A ‘distracted’ Jaguar motorist who was constantly texting for 20 minutes before ploughing into and killing a father has been jailed for seven years.
Steven Russell, 42, struck Robert Morris, 57, who was crossing a road in Coventry following a Christmas drink with his family.
Russell, of Adelaide Street, Hillfields, who had been previously sacked from his job as a lorry driver for using a mobile phone at the wheel, did not even brake before hitting the father.
He has been jailed for seven years after being convicted of causing death by dangerous driving, and banned from driving for eight years.
Steven Russell, 42, has received a seven-year prison sentence after killing Robert Morris
Russell will serve a further 18 months on top of that sentence after admitting to harassment and criminal damage charges, which included him telling another man he was going to ‘put a bullet in your head’.
Jailing Russell at Warwick Crown Court yesterday, Judge Andrew Lockhart said that he was distracted as he was ‘concentrating more’ on his mobile phone than his driving.
He said: ‘This offence began when you left home that night and you were in constant text contact with two women.
‘You were distracted throughout this whole journey, you were texting backwards and forwards throughout.’
Mr Morris’s heartbroken wife, Sammi, was in court, along with other family members, and chose to read out her own victim impact statement.
She said: ‘Saturday December 17, 2016, was the last time the girls had their dad and he put them to bed.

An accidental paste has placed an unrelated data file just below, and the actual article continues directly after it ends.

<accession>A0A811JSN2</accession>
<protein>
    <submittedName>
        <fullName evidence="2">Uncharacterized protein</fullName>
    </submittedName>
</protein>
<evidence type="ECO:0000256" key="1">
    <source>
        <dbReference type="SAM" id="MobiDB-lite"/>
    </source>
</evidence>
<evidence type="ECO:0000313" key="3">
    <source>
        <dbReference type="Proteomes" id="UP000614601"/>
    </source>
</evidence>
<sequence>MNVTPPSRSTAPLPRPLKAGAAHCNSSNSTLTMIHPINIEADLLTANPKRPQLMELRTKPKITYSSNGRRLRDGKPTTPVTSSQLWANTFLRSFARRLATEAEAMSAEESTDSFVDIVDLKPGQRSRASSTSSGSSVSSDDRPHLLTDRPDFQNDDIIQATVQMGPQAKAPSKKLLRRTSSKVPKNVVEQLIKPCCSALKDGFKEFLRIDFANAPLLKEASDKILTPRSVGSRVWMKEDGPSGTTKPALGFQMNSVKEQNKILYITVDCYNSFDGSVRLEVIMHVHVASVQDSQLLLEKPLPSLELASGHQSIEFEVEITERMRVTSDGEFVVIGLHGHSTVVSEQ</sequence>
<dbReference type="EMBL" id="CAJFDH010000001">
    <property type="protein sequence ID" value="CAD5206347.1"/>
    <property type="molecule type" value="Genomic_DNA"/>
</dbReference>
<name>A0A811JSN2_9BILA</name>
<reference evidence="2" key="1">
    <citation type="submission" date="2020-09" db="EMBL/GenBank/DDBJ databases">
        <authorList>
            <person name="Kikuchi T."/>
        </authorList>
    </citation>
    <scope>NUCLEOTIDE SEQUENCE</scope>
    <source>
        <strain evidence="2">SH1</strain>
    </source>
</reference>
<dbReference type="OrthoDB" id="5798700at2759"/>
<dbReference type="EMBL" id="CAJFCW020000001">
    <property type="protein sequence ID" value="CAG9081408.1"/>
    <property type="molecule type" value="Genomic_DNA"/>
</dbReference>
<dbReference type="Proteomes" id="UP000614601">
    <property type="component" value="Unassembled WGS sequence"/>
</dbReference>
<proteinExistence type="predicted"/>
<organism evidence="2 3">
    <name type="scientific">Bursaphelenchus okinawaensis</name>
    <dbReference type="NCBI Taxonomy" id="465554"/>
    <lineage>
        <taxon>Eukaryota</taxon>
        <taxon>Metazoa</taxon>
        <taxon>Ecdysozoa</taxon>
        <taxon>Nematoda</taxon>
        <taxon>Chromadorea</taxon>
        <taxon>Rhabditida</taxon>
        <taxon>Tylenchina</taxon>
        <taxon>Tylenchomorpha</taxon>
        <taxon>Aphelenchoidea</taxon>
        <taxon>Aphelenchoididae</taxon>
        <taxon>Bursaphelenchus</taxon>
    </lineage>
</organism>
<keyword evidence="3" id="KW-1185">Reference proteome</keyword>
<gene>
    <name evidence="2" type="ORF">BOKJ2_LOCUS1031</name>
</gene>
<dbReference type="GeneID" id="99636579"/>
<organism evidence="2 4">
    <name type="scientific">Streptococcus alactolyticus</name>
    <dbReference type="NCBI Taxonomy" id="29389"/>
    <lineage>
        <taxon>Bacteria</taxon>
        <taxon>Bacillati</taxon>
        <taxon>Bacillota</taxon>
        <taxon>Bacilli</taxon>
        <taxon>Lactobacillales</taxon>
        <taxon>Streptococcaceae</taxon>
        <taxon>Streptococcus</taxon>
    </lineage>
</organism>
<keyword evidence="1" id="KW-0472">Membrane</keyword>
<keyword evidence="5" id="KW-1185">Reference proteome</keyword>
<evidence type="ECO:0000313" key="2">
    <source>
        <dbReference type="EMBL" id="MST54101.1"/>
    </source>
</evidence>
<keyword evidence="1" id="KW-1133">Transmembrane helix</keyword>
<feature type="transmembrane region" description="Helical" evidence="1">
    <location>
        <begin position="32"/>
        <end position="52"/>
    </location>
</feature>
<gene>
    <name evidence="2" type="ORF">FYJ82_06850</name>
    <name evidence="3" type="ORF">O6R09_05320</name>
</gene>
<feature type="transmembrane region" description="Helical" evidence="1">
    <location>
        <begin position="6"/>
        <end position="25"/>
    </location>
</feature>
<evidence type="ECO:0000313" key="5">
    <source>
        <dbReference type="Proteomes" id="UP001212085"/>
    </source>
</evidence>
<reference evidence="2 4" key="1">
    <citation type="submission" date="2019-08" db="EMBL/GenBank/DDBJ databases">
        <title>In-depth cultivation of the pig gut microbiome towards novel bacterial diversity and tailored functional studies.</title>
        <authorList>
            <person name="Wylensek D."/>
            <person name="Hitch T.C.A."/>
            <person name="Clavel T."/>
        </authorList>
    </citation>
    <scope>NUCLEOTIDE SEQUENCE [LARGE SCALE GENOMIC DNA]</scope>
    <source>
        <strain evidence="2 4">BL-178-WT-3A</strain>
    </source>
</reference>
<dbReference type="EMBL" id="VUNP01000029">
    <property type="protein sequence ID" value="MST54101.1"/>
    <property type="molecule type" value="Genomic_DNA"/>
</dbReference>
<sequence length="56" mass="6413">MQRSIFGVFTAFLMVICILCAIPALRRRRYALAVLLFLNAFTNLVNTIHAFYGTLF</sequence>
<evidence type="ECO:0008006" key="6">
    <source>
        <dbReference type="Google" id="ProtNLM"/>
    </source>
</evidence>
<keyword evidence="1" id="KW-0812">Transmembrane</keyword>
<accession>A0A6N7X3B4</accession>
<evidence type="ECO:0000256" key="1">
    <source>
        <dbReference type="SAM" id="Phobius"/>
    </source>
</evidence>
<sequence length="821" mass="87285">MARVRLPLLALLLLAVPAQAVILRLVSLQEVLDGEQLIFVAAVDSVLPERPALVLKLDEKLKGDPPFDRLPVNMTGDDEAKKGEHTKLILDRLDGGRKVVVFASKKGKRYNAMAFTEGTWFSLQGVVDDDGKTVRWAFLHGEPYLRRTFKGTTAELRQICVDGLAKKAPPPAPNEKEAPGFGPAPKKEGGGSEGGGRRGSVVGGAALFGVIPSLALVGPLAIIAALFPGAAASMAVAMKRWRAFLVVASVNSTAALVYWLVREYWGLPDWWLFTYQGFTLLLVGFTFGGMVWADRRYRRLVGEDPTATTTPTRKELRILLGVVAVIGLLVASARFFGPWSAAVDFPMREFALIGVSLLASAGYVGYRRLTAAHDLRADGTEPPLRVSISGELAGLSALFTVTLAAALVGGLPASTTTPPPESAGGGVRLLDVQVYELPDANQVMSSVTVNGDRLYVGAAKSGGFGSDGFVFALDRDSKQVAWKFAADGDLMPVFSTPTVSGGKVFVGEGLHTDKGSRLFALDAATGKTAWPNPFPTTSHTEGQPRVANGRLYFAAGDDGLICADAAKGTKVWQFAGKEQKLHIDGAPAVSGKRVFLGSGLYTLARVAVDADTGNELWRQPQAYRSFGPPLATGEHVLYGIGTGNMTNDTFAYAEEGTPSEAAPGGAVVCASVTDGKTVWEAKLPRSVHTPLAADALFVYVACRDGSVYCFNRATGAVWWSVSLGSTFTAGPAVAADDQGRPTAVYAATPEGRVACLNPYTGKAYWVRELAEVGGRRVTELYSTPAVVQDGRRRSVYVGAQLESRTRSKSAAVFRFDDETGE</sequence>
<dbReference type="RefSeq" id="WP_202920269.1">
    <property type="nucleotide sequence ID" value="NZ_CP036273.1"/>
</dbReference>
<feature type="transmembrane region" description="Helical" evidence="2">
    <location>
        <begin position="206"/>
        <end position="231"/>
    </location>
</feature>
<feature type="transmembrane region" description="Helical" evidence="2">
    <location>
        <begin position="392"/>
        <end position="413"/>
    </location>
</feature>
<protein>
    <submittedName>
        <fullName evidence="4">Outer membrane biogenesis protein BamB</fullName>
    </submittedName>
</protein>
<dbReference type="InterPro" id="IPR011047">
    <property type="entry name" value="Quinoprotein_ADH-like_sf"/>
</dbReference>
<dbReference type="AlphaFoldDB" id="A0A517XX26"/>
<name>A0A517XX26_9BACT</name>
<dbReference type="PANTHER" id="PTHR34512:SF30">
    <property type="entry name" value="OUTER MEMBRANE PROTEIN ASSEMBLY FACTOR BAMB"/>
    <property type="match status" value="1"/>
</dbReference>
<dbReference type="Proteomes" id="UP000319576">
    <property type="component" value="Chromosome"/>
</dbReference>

‘It was our last kiss and the last time I would see the girls laughing and dancing in the kitchen.’
Mrs Morris said that when she was told her husband had died she had ‘never known pain like it’ and added: ‘That night not only did I lose my husband, but also my best friend and soulmate.
‘My children lost their daddy and their hero. Having had Robbie by my side since I was 18, I never imagined I would be alone, never mind a widow at 40.’
Her husband had been at the Red Lion pub in Walsgrave on the evening of Saturday, December 17, 2016, enjoying a Christmas drink with three of his brothers.
While he was on his way to meet another brother at Walsgrave Social Club, he was mowed down by Russell as he crossed Ansty Road at about 11.20pm.
They jury that found Russell guilty following a trial at Warwick Crown Court heard he had been exchanging text messages during the minutes before the collision.
Mr Morris suffered ‘severe injuries’ and died three days later in hospital.
Mr Morris was rushed to hospital with catastrophic injuries following the crash on December 17, 2016, but died three days later
A statement from one of Mr Morris’s daughters, Rachel Jones, was read out by prosecutor Thomas Schofield.
In it, she said that seeing her dad in a hospital bed is ‘something we can never forget’.
Mrs Jones also said in her statement: ‘As a nurse myself I felt helpless.
‘We couldn’t believe it was actually happening. This is what happened on TV shows and not in real life and not to us.
‘On the third day in ITU he deteriorated further and died very suddenly with no warning.
‘We were devastated, heartbroken and shocked.’
She added: ‘There are no words to describe how much I miss him.
‘I’m not angry, I’m just impossibly sad. He was too young to leave us.’
During his trial, prosecutor Cathlyn Orchard had said that Russell ‘had done nothing to avoid the collision, he hadn’t braked, he hadn’t swerved, he simply drove straight into Robert Morris.’